Dinosaurs of Rock.

I love IMAX documentaries and I love music. So it blew my mind when I discovered a jaw-dropping universal truth: every single IMAX documentary would also be an amazingly good name for a band.

The creators of IMAX obviously had this in mind right from the beginning, with the March 1970 release of the very first giant-screen documentary: Tiger Child. If you cannot hear those words and picture exactly what a 1970s band called Tiger Child would look like and sound like, then you are simply not trying hard enough. Many people reading this won’t even reach the end of the paragraph before they have already imagined the specific type of drugs the drummer was on, and can vaguely remember reading about the legal allegations that led to the band’s inevitable personality conflicts and disappearance from the charts. The 1970s also saw the rise of such diverse acts as Summertide, Volcano, Snowjob, Silent Sky, Italian synth-rock pioneers Alfa 78, and of course Peruvian folk favorites Capture the Sun (whose best-known tribute band, Catch the Sun, enjoyed a certain level of popularity in its own right). There was also Genesis, but obviously nobody would name a band Genesis, so perhaps the theory isn’t 100% perfect.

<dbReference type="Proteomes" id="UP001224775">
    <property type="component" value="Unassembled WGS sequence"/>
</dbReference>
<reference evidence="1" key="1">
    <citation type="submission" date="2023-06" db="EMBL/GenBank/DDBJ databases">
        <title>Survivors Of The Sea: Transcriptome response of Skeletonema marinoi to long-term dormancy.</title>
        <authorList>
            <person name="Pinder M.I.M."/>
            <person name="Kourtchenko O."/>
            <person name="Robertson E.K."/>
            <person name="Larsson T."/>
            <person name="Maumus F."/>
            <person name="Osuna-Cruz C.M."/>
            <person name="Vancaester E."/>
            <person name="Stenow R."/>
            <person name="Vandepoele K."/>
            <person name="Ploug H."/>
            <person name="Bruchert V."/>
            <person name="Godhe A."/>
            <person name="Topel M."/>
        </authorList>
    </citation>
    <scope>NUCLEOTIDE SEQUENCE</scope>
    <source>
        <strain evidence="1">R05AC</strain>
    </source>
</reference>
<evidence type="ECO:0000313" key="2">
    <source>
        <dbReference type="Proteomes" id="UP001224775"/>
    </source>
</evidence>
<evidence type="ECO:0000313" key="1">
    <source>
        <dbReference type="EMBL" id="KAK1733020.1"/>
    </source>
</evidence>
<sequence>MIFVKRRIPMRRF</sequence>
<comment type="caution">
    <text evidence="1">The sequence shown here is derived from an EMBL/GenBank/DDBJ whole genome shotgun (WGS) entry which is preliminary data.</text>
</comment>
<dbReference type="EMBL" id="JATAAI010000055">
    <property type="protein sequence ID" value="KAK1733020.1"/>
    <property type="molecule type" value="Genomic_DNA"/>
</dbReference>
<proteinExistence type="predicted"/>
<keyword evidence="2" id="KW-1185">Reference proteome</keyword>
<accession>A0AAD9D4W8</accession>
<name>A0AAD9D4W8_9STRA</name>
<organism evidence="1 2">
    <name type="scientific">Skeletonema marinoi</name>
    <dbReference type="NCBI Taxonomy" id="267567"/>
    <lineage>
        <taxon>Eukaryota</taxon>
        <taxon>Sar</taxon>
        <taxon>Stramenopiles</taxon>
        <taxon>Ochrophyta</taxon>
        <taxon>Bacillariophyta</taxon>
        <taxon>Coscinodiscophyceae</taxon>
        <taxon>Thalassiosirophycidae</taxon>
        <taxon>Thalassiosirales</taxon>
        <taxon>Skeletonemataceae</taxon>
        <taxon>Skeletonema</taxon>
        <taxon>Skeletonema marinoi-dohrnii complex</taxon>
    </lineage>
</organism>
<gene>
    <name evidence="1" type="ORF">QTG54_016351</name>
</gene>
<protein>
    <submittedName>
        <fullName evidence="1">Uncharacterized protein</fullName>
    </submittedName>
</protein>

The 1980s, of course, brought heavy metal. Documentary lovers rocked out to Atmos, Speed, Chronos, Omnisphere, as well as lesser-known foreign bands like Price of Freedom, Primiti Too Taa and Haupango. Shock-rock acts like Beaver achieved notoriety, if only for a short time, and of course there were still plenty of mellower sounds available: Born of Stars with its New Age ethos, and Heartland for the country fans. The Toronto duo My Strange Uncle defied genre and, while they never really made it big in their own time, they now command a small but devoted cult following.

Even as grunge made its appearance in the 1990s, big-name metal bands like Titanica, Ring of Fire, Crashendo, and Black Widow were still very much part of the scene. Teen pop idols came and went: Flowers in the Sky, Funhouse Express, Wildfire, and The Mountain Gorillas (later to break up and re-form with a new singer, as Jane Goodall’s Wild Chimpanzees).

From 2000 until today, the list seems endless, and history alone will reveal which of these groups have real staying power. A few to watch, in my opinion, are Rheged (formerly Lost Kingdom), UltimateX, Giants of Patagonia, Steep, To The Arctic, The Flying Monsters, Tornado Alley, and The Trip. I’ll throw in a special mention of a band most people seem to either love or hate, Herbert the Chameleon.

What’s up next in the ever-changing music world? Only the Coming Attractions sign at your local IMAX theatre will tell. Just forget about naming your band Ice Age Deathtrap. That one’s mine, damn it.

Opening for Mastodon.

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